Abstract: This paper identifies deficiencies in agencies' electronic dissemination practices noting that while new technologies can help increase the quantity of statistics and the level of service provided, there are old, persistent gaps in the quality of our statistics. It suggests that statistical data and metadata must possess new attributes if agencies are to satisfy their duty of care “electronically” and identifies data and metadata management practices and systems which aim to achieve this.
Abstract: Our paper takes a long-term perspective, noting that regular Swedish demographic statistics date back to 1749. The question now is: Are we going to leave a documentation of our society that is of as high a quality as they did 250 years ago? Will it be possible to read all our electronic documents in another 250 years? Is our documentation good enough? Are our methods of storage safe enough? A broad picture is given on the developments of the technical infrastructure within Statistics Sweden from mainframes to PC networks. Given the complicated nature of the new system it is…easy to understand that good quality documentation may be difficult to maintain, compared to the rather simple forms and tables that were produced 250 years ago, or even compared with the mainframe production system of 35 years ago. The new technical platform will form the foundation for our new databases of official statistics. However, all official statistics will not be placed in them, but only such as are of wider interest, primarily those statistics in general demand by users in different sectors of the society. These statistics, at least, will definitely be well documented and saved for future generations. A number of registers (e.g. population, enterprises) and some “observation registers” from important surveys will also be part of the databases. An observation register is the final edited register with the observations from the survey. An important aspect discussed at some length in the paper is the documentation needed for these registers. Some background is presented in the UN/ECE “Guidelines for the Modelling of Statistical Data and Metadata”. These guidelines, edited by Prof. Bo Sundgren of Statistics Sweden, are a result of the UN/ECE METIS project. Prof. Sundgren is also the project leader for the development of the new Swedish databases. It is therefore natural for our database development to follow these guidelines. We try to show how a systematic handling of metadata can help to provide present and future users of data with the needed background information. The research type user trying to re-use data from past surveys has special needs that must be catered for. A key issue is having links between different types of metadata.
Abstract: Data editing, tracing and correcting errors in records, takes up a great deal of the available human resources for the production of statistics. As budget restraints become more severe, the pressure to obtain more efficient data editing procedures increases. There is a need for procedures that restrict the attention of human judgment to errors that are crucial for the quality of the statistical outcomes and that leave the remaining decisions to automatic procedures. The present contribution firstly deals with the types of errors that occur in survey research, then summarizes the capabilities of the state-of-the-art micro editing software systems…and finally gives an overview of more efficient data editing methods. Next an overview is given of fully automatic editing, and of methods to edit records with influential errors only: selective editing, aggregate editing and graphical macro editing.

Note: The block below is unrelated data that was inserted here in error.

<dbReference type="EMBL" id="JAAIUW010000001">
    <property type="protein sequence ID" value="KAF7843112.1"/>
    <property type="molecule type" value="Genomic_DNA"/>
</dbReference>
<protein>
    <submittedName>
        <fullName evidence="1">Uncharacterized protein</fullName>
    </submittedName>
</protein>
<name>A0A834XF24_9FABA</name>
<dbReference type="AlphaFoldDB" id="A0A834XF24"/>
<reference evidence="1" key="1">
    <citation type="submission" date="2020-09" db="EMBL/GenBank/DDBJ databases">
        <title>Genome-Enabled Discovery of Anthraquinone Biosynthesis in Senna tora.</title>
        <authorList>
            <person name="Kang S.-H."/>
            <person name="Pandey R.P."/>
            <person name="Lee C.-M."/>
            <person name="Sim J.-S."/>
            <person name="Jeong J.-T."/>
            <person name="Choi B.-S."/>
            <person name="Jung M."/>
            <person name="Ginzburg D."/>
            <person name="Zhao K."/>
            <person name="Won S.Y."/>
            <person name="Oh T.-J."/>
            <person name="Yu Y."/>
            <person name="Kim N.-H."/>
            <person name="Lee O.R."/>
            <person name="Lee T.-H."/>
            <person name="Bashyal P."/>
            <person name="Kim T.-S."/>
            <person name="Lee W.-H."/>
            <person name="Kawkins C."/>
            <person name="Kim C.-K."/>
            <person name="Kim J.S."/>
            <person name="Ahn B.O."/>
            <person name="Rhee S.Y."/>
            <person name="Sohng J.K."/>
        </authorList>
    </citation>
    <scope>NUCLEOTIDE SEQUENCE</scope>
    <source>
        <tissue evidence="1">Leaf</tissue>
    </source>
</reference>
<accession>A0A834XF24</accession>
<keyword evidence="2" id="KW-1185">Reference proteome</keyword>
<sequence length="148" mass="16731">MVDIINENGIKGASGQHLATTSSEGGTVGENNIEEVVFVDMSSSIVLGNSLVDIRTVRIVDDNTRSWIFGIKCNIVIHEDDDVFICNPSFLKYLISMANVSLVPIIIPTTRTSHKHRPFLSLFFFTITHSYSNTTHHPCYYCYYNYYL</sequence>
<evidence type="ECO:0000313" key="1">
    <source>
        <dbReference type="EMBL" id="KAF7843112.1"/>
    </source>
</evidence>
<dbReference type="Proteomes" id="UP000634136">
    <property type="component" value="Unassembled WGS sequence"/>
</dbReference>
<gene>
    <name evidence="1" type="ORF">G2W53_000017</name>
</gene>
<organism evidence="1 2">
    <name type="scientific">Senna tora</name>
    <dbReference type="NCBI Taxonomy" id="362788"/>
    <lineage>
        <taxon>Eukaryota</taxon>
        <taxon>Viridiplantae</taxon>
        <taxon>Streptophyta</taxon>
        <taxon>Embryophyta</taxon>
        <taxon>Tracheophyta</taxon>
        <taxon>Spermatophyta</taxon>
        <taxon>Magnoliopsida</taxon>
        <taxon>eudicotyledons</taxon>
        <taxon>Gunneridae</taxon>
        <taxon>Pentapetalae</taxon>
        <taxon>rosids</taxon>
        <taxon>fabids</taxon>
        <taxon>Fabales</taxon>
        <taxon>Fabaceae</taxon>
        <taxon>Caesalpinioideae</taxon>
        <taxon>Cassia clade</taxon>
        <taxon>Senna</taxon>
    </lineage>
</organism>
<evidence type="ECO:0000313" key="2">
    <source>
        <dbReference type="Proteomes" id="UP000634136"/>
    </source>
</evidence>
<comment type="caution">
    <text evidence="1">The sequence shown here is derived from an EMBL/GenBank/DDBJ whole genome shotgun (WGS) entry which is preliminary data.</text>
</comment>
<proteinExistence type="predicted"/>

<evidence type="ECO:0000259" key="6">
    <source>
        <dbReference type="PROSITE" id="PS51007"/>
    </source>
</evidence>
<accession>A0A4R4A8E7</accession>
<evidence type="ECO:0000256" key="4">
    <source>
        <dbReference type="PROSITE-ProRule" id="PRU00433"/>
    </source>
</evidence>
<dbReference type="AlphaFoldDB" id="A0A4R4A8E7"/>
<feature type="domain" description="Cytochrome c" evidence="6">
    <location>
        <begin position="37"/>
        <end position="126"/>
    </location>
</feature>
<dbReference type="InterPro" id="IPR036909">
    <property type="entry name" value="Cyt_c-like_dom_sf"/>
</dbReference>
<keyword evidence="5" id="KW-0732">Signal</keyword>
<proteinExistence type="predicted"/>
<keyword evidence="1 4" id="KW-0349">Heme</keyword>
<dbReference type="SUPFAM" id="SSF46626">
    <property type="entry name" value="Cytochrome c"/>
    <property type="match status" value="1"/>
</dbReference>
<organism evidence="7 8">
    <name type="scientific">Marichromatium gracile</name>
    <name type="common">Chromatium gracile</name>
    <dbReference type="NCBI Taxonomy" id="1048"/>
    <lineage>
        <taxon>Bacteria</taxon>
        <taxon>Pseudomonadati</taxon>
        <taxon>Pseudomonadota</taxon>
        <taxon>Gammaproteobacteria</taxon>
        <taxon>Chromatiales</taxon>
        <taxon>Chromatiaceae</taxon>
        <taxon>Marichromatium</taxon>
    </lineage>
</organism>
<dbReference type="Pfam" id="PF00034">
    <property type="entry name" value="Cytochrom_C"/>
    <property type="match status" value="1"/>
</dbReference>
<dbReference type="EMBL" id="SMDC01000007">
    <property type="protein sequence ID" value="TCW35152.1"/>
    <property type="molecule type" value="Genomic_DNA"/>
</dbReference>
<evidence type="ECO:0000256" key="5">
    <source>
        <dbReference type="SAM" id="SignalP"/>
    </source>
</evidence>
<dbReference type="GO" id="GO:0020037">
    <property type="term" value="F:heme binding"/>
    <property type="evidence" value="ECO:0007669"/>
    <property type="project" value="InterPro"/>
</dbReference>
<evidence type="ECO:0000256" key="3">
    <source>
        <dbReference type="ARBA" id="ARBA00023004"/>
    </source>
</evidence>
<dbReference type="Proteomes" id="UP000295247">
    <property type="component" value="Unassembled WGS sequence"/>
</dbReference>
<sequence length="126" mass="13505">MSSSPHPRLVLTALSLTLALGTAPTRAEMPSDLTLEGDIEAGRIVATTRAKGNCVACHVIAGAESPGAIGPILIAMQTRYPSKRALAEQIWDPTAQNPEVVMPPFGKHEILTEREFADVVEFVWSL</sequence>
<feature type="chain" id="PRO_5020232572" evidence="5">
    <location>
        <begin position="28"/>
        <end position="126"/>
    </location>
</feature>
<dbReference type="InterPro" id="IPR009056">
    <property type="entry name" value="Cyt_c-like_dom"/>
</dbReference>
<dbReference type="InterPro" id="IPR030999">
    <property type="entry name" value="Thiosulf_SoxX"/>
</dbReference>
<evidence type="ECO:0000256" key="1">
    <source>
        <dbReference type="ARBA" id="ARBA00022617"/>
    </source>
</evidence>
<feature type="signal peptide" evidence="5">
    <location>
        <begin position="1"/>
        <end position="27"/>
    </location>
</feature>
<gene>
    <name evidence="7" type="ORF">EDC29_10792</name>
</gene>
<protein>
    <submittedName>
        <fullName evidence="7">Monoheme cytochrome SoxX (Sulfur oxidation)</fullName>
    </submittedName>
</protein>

Abstract: Statistics Canada has been using electronic publishing technologies for internal communications since 1994. In that year, the Agency introduced its Internal Communications Network (ICN) program for employees. While the term intranet had not yet been coined in 1994, the ICN has been, from its inception, an intranet. This paper examines the origins, objectives and benefits of the program, technological issues, content development, implementation issues and future directions. It is offered as a case study for those contemplating development of similar systems.
Abstract: This paper discusses different aspects of selecting material for Statistics Finland's Internet pages. The basic idea is that the Internet does not reduce the workload, but that each opportunity it offers requires extra work in order to be fully exploited. The Internet sets very hard demands on the whole production process of statistical services, but if these demands can be met the result is surely more than pleasing.
Abstract: Data from the UNDP-sponsored national human development reports is used to assess the extent of poverty in countries in transition in eastern Europe and the CIS. In order to do so, however, it has been necessary to clarify some of the conceptual issues, issues that have tended to become confused in recent years. These are in particular: (i) income-related poverty vs. welfare more broadly; (ii) poverty measurement at respectively the macro (national) vs. the micro (household) levels. It is a conclusion of the paper that poverty especially in the countries of the CIS is very different in kind from poverty…elsewhere, requiring different forms of analysis and eventually different forms of intervention.